The master bathroom emits a cool vibe with stained and glazed white oak cabinetry expertly finished by Daniel Whitsett of Paintworks Design Studio. The zigzag floor treatment adds unexpected character to the room balanced out by the sophistication of the paneled walls. While the room offers a bit of restraint, it also included doses of glamour with ornate curvy mirrors, shapely gold sconces, and gold pulls on the drawers. Stephanie’s artistry is evident in this seamless blend of masculine and feminine elements.
No space is left unconsidered, as this vignette at the top of the stairs demonstrates. “This is my homage to the British 19th-century architect Sir John Soane, who collected all types of architectural artifacts, especially plaster casts, ” says Stephanie. An antique console table holds her collection—19th-century French stone finials; a 19th-century plaster cast from Bruges, Belgium; and other antique plaster fragments.
It’s not surprising that Stephanie would include a head-to-toe red room in her colorful home. The library’s liveliness comes not only from those lipstick-red walls, but also from a festive mix of fabrics—leopard prints, stripes, and portieres in a Brunschwig & Fils print—and a collection of antique rugs. “The sofas are on casters, so they can be shifted to face the television, ” says Stephanie. “And the wall with the Zendek weaving houses a Murphy bed, so the library can double as a guest room.”
A Dream-Come-True Closet
Closet space—something seriously lacking in the original house—is abundant in the addition. Stephanie made sure that the master closet—a decidedly glamorous room—would have a place for everything. It’s full of black pocket doors with gold trim hand-applied by Stephanie. The inside of her closet is a custom red tone, which makes a pretty backdrop for her shoes and handbags. This area is spacious enough to hold a French armchair and side table.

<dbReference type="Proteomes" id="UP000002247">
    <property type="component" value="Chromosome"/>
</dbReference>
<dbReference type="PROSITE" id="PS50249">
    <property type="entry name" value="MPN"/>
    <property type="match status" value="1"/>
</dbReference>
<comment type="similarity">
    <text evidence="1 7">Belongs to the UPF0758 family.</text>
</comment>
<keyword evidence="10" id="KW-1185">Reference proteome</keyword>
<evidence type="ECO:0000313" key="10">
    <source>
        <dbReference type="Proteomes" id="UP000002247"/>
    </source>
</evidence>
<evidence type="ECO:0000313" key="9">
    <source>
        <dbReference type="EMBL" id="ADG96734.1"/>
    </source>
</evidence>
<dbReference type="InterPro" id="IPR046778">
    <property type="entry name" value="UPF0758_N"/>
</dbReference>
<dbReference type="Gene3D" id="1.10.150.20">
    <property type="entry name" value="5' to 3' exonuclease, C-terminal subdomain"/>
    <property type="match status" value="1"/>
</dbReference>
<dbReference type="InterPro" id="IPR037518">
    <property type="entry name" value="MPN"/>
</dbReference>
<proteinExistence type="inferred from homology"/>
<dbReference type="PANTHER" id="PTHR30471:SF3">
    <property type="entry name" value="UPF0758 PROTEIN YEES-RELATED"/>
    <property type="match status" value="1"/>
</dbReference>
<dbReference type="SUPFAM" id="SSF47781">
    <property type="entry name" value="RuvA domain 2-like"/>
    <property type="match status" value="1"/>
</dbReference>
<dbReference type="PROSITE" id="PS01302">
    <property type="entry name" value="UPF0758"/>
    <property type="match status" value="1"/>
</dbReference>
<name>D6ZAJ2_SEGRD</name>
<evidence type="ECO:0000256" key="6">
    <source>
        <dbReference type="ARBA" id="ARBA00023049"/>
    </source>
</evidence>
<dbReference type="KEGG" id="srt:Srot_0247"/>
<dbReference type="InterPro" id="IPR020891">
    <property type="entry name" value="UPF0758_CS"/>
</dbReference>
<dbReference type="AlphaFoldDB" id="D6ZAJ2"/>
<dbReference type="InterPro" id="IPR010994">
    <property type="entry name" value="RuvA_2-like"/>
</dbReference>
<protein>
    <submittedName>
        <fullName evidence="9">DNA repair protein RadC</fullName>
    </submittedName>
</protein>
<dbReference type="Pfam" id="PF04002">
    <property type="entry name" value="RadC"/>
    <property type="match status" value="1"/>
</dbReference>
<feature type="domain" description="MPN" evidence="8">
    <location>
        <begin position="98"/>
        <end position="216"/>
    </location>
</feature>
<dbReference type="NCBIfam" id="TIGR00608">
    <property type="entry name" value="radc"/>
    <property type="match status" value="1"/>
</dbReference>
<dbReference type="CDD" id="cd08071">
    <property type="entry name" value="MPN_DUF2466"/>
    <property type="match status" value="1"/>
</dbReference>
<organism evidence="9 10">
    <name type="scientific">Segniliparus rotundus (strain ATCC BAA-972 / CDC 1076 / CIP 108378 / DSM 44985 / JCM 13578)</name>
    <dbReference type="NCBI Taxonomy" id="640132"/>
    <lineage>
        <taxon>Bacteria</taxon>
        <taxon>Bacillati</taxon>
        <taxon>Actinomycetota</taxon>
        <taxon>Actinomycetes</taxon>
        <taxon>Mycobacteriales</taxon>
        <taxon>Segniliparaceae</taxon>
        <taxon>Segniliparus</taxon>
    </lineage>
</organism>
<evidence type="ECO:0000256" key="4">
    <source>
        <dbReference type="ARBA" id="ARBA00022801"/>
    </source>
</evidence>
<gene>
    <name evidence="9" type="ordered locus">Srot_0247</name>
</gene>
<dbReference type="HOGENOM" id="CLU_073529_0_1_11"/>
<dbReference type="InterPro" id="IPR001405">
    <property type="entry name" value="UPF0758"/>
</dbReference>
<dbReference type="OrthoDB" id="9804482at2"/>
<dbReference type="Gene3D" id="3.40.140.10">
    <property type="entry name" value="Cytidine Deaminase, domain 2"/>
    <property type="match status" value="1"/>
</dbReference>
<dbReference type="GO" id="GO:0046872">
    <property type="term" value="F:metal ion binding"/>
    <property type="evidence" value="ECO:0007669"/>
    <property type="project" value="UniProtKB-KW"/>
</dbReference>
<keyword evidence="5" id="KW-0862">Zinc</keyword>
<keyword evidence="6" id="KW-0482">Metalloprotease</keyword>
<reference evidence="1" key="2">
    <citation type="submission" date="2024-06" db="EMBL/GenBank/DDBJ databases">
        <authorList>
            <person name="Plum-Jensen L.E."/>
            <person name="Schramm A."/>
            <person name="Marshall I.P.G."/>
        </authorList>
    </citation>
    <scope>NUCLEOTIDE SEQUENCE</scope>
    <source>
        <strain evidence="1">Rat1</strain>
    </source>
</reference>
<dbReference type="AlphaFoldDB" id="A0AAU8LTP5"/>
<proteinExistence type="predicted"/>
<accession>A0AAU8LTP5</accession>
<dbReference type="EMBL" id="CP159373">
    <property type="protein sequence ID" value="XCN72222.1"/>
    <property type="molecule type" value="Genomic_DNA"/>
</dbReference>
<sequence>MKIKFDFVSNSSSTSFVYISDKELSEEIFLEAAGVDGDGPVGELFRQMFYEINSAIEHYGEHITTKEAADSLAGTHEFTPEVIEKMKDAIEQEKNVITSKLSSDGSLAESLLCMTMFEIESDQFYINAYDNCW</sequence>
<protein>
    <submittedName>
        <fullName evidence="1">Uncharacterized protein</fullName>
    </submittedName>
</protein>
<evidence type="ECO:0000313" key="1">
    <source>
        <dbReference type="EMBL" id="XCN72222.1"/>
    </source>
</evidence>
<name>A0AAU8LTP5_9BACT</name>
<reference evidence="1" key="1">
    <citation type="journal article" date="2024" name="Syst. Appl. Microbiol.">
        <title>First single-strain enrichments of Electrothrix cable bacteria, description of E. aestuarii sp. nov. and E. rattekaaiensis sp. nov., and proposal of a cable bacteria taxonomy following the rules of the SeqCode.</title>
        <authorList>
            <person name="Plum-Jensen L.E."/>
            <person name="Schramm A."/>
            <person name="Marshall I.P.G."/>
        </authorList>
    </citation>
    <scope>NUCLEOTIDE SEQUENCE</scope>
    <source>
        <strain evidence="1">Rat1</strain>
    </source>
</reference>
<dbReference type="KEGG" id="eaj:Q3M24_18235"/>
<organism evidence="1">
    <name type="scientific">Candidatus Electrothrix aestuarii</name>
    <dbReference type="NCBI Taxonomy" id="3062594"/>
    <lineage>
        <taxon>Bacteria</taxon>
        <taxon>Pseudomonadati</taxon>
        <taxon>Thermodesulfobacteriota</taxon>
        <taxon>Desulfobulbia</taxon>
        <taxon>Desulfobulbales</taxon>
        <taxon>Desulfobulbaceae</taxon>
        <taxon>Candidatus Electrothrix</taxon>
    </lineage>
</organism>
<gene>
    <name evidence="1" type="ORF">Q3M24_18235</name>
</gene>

Punchy Guest Room
“This room was about creating a happy space full of color and pattern, ” says Stephanie. “I was inspired by portraits of a Tibetan man and woman and the colorful, layered clothing and accessories they are wearing.” In that vein, the walls are painted a vivid saffron orange like the robes of Tibetan monks. A Clarence House tiger-print fabric (aptly named ‘Tibet’) in a cinnabar colorway makes up the window panels, while the varied patterned fabrics for the bedding work together against the bright walls.
The original stone courtyard has been “Stephanized” with plenty of bright color paired with comfort. Deep cushioned chairs and a large table invite guests to linger over meals. The orange-and-blue combination speaks to the interiors, creating a sense of continuity inside and out. A stone console table serves as a buffet with a giant clam shell for chilling the wine. To make the space feel more like a room, Stephanie hung a piece of artwork over the console.
Design: Stephanie Lynton Home, IG: @stephanielyntonhome Architect: Poole & Company Builder: Saunders Bradford Building Company Lighting: Mayer Lighting Hardware: Brandino Brass Countertops: Triton Stone Fixtures: Fixtures & Finishes Rugs and Mongolian pillows: Paige Albright Orientals Pantry Pavers: Peacock Pavers Tile /Backsplash: Fixtures & Finishes Verellen Sofas: Patina Paint: Fine Paints of Europe / Benjamin Moore Custom finishes: Paintworks Design Studio, LLC Floor on Side Porch: Alabama Brick Topiaries: Shoppe, Leaf N Petal Pantry Cabinets: Southern Expression Kitchen and Bath Cabinets: Lane Woodworking LLC Table: Circa Interiors and Antiques Security / Surround System: Sphere Home Technologies / Tamburello Protective
Text by alice welsh doyle // Photography by jean allsopp